After performance of step 53, test step 54 is performed to determine whether the time "t2" (FIG. 9J) between QRSOn and QRSOff is less than MaxWidth. If test step 54 determines that the time between QRSOn and QRSOff is not less than MaxWidth, then step 55 is performed to set QRSOn and QRSOff equal to D2On and D2Off respectively (FIG. 9K). If test step 54 determines that the time between QRSOn and QRSOff is less than MaxWidth; or, after performance of step 55 if needed, test step 56 is performed to determine whether the average height difference from QRSOn to QRSPeak (i.e. distance "a" in FIG. 9L); and, from QRSOff to QRSPeak (i.e. distance "b" in FIG. 9L) is less than MinHeight. If test step 56 determines that the average height difference aforesaid is not less than MinHeight, then the loop is repeated commencing with step 41.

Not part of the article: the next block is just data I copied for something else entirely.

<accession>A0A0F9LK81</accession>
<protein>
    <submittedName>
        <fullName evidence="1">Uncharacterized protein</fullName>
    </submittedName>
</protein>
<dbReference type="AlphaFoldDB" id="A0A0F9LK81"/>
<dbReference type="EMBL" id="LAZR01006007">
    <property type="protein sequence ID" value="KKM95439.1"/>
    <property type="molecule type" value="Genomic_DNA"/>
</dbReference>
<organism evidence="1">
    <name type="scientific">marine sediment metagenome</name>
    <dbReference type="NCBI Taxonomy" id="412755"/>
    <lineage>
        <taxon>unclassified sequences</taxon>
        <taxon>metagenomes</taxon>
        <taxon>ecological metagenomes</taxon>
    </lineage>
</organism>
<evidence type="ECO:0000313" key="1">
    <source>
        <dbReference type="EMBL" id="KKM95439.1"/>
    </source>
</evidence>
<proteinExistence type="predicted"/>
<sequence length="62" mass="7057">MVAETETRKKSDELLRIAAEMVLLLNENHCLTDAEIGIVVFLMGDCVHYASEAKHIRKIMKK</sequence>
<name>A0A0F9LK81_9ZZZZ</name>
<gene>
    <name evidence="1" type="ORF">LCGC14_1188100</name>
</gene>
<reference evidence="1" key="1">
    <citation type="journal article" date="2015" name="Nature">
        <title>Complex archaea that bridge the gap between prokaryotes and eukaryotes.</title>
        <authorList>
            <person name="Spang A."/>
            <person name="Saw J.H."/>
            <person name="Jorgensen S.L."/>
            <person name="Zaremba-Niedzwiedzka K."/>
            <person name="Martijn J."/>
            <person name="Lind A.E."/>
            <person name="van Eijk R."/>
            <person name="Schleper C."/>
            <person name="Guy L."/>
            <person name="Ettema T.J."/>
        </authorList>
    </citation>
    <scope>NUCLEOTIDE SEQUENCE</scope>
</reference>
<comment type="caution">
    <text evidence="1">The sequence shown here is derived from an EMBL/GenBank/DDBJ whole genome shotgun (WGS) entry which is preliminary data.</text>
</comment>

Otherwise, if test step 56 determines that the average height difference aforesaid is less than MinHeight then a test step 57 is performed to determine whether LastQRSPeak is nil (i.e. to determine whether LastQRSPeak has been accepted as a QRS wave). If test step 57 determines that LastQRSPeak is not nil, then a further test step 58 is performed to determine whether the time "t3" (FIG. 9M) between LastQRSPeak and QRSPeak is greater than MinSep. If test step 58 determines that the time between LastQRSPeak and QRSPeak is greater than MinSep, then LastQRSPeak is accepted as a valid QRS wave and is as such at step 59. Otherwise, if test step 58 determines that the time between LastQRSPeak and QRSPeak is not greater than MinSep, then a further test step 60 is performed as depicted in FIG. 9N to determine whether the absolute value "V1" of the second derivative at QRSPeak is greater than its absolute value "V2" at LastQRSPeak. If test step 60 determines that "V1" is not greater than V2, then the loop is repeated commencing with step 41. Otherwise, if test step 60 determines that V1 is greater than V2; or, if test step 57 determines that LastQRSPeak is nil; or, after performance of step 59; step 61 is performed to derive a QRS model from the current QRS candidate as follows: